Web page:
Trump also deftly ignored the criticism following his Oval Office meeting on immigration when he said, “Why are we having all these people from shithole countries come here?”  Likewise, he ignored criticism of his failure to condemn far-right extremists in Charlottesville, Virginia, who marched through the streets carrying torches, screaming racist remarks, and attacking counter-demonstrators.  In both cases, his unpresidential behavior drew widespread bipartisan ire, and he dealt with it by ignoring it.  Trump knows that news cycles have a short half-life and when people become preoccupied with the latest controversy the previous one loses steam and fades into the dustbins of memory, disregarded by his loyalists and deflated in the minds of detractors whose endurance, after all, does have limits.

Counterattacking Opponents

Trump has frequently said that he is a counterpuncher.  What this means is that he allows no slight, insult, or opposition to go unpunished.  He uses this strategy to defend against the most serious threats to his self-image or position:  Hilary Clinton’s candidacy, the firing of James Comey, the Mueller investigation, and credible vocal critics.  He counterpunches principally through ad hominem attacks, labeling his opponents “Crooked Hilary,” “Slippery James Comey,” “Crazy Bernie (Sanders)”, “Goofy Elizabeth Warren” and “Pocohontas,” “Little Rocket Man (Kim Jong-Un), “Dickie Durbin,” “Liddle Bob Corker,” and so on.  In an unusual moment of candor, Trump revealed his purpose in using these schoolyard put-downs to 60 Minutes’ Leslie Stahl when she asked why he relentlessly attacked the press.  He replied, “I do it to discredit you all and demean you all so that when you write negative stories about me, no one will believe you.”

Photo of Josef Goebbels
Nazi propaganda chief Josef Goebbels

That is Trump’s strategy in a nutshell:  to discredit his opposition through relentless accusations and name-calling, which he knows will stick in the minds of many rank-and-file voters if he repeats it often enough.  As Nazi Propaganda Chief Josef Goebbels once observed, “The rank and file are usually much more primitive than we imagine.  Propaganda must therefore always be essentially simple and repetitious.”  Trump knows this better than any living politician.  If you append a simple, demeaning moniker on an opponent and say it frequently enough through mass media, you can discredit your opponents and persuade millions of people to believe the worst about them, even if they’re lies.

The Mueller investigation of Russian meddling in our 2016 election is the most serious threat to Trump’s ego, credibility, and presidency, and his counterattack on Robert Mueller is consequently more complex though it’s essentially the same strategy.  Through a rotating team of lawyers, he has sought to denounce the investigation as unconstitutional, politicized, and unfair.  Many of his Twitter attacks are focused on the Mueller investigation, wherein he repeats the words, “Witch hunt,” “no collusion,” and “angry Democrats.”  His lawyers, notably Rudy Giuliani, frequently appear on news channels berating the investigation for one reason or another.  Giuliani confessed recently that they were attempting to damage Mueller’s credibility enough to undermine any subsequent attempt to impeach Trump.  Never mind that the truth matters and that Russian meddling in our democracy is a serious and ongoing threat to the country; their only aim is to protect Donald Trump.  And it appears to be working.  An alarming number of Americans today believe the Mueller investigation is politically motivated.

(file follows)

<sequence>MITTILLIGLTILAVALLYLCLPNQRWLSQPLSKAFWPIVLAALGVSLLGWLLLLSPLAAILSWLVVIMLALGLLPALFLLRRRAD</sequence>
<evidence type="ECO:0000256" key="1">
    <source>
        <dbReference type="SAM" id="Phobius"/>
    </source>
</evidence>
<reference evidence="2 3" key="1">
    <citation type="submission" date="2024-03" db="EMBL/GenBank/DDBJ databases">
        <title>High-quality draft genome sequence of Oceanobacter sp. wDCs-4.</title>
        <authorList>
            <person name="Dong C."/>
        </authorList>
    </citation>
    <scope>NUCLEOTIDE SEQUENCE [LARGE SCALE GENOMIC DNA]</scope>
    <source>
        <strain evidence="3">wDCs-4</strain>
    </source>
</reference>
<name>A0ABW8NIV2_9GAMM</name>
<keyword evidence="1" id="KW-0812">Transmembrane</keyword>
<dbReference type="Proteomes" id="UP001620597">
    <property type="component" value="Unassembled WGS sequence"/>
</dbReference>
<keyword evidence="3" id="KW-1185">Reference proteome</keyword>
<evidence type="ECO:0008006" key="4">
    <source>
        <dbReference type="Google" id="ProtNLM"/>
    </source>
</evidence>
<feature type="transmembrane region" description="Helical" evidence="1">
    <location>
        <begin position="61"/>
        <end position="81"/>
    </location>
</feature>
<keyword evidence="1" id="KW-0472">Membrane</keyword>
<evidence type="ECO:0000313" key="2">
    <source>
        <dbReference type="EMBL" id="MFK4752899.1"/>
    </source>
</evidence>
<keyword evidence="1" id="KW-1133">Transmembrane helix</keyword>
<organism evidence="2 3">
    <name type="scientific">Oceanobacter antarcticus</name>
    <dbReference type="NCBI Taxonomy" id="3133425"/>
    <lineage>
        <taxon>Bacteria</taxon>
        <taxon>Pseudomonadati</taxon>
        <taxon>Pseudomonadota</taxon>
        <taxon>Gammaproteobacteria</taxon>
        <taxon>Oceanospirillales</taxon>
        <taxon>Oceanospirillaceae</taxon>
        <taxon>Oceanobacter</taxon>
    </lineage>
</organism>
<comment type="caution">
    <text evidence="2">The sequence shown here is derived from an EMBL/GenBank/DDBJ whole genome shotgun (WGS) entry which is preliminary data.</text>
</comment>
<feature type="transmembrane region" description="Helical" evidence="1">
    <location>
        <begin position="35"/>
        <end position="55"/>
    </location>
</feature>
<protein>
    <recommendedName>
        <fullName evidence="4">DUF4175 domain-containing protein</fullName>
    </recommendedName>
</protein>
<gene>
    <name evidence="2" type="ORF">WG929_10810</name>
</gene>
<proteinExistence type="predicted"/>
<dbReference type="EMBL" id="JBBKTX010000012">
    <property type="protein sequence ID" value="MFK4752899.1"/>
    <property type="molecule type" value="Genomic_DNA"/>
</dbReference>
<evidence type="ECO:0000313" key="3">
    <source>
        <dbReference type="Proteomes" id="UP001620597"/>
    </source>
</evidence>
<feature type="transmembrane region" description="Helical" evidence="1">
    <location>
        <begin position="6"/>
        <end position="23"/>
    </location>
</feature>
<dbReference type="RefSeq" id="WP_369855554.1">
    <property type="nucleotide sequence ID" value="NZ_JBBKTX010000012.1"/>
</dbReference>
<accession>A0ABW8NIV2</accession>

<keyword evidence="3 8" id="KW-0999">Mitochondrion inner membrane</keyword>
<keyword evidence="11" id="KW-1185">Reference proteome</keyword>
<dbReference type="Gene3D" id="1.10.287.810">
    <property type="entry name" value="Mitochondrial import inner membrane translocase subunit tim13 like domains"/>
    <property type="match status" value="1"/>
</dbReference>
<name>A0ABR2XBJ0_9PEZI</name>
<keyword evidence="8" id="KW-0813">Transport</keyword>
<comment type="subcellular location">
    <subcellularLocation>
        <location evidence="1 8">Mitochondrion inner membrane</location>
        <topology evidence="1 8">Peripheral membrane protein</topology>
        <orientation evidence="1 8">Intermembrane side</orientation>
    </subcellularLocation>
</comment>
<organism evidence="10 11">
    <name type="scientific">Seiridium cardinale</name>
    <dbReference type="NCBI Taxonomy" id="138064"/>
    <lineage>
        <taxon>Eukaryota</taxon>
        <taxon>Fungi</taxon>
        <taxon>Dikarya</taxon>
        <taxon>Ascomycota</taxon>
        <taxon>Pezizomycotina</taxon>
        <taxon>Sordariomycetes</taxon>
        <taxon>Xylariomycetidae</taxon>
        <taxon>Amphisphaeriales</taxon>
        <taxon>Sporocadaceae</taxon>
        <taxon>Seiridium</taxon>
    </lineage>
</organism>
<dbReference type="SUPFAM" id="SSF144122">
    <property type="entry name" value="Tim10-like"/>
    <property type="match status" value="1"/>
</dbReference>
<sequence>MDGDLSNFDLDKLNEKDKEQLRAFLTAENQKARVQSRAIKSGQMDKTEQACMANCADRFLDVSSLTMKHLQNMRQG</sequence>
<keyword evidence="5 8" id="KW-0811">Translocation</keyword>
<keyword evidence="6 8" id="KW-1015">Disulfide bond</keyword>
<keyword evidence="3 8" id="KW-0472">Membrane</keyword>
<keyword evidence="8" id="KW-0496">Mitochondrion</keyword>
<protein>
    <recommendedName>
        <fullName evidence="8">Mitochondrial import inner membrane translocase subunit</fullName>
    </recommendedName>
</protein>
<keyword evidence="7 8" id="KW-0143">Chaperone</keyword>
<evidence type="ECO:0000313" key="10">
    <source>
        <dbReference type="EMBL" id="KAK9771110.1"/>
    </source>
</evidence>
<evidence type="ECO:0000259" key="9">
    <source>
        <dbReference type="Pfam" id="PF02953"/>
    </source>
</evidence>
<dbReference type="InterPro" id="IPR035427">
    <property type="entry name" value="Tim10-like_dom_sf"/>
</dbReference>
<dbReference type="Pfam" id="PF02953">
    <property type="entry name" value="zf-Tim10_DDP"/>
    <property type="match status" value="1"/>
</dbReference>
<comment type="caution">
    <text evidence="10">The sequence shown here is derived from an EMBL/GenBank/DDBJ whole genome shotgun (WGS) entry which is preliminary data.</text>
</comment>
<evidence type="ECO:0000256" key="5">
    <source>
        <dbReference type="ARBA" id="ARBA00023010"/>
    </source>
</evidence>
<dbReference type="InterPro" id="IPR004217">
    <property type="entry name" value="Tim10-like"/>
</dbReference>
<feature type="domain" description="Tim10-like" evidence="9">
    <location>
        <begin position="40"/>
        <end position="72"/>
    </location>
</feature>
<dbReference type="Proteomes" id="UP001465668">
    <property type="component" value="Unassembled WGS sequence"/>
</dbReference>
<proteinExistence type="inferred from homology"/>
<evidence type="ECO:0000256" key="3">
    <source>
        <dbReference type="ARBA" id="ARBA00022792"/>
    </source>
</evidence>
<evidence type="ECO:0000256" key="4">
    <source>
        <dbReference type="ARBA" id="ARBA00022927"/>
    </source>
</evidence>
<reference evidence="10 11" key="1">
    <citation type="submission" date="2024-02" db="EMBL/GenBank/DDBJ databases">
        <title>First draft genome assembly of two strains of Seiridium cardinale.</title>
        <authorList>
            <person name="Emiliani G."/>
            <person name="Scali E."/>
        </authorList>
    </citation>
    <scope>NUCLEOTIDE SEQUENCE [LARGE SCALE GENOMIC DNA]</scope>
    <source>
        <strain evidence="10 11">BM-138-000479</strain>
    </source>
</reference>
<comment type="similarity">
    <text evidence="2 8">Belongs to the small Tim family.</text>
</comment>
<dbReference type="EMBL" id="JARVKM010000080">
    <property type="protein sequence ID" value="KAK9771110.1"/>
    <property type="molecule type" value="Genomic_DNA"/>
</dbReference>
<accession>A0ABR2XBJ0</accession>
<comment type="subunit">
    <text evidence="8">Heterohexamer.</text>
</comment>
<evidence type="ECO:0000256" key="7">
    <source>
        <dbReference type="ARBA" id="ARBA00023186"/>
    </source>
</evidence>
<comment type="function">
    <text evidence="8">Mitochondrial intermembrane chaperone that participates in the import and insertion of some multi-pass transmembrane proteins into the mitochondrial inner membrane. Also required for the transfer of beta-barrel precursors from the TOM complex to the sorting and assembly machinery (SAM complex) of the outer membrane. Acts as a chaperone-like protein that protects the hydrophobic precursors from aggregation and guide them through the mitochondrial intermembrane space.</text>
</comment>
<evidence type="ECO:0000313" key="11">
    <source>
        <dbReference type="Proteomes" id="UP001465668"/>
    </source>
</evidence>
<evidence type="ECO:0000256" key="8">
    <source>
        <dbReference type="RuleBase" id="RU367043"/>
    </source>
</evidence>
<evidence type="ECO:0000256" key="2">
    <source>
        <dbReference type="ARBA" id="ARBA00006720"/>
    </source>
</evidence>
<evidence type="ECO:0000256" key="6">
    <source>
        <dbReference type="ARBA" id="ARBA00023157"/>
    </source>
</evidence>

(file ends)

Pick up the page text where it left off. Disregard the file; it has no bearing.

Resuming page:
Creating Alternate Realities to Obfuscate the Truth

A common Trump strategy is to blatantly lie so as to create an alternate reality.  His charge last year that the Obama administration wiretapped his campaign phones is one example.  There was absolutely no truth to this charge, but to Trump the truth doesn’t matter.  His aim is to make noise and distract both his supporters and detractors with conspiracy theories so patently ridiculous that only fools would believe them—and plenty of fools do.  They’re the same fools who argue that the Earth is flat, that NASA faked the moon landings, and that our government masterminded the 9/11 terrorist attacks on the World Trade Centers and the Pentagon.  The lunatic fringe is eager to believe such nonsense, but a sizable part of the population is also gullible because they want to believe Trump’s claims.  They support the conservative tide he represents and are willing to believe it’s possible that Obama, whom many of them hated, could have stooped to wiretapping his political enemies. Here, confirmation bias is working in Trump’s favor.  People are inclined to believe something that confirms what they already think is true, so if Trump’s claims the Democrats are to blame for separating immigrant children from their parents–a claim Trump has made many times although it’s untrue–people in Trump’s base are inclined to believe it because they are already biased against Democrats.  Similarly, Trump has claimed that Democrats want to protect criminal gangs like MS-13.  This is another blatant lie, but enough of Trump’s supporters will believe it because they want to believe Democrats are weak on crime.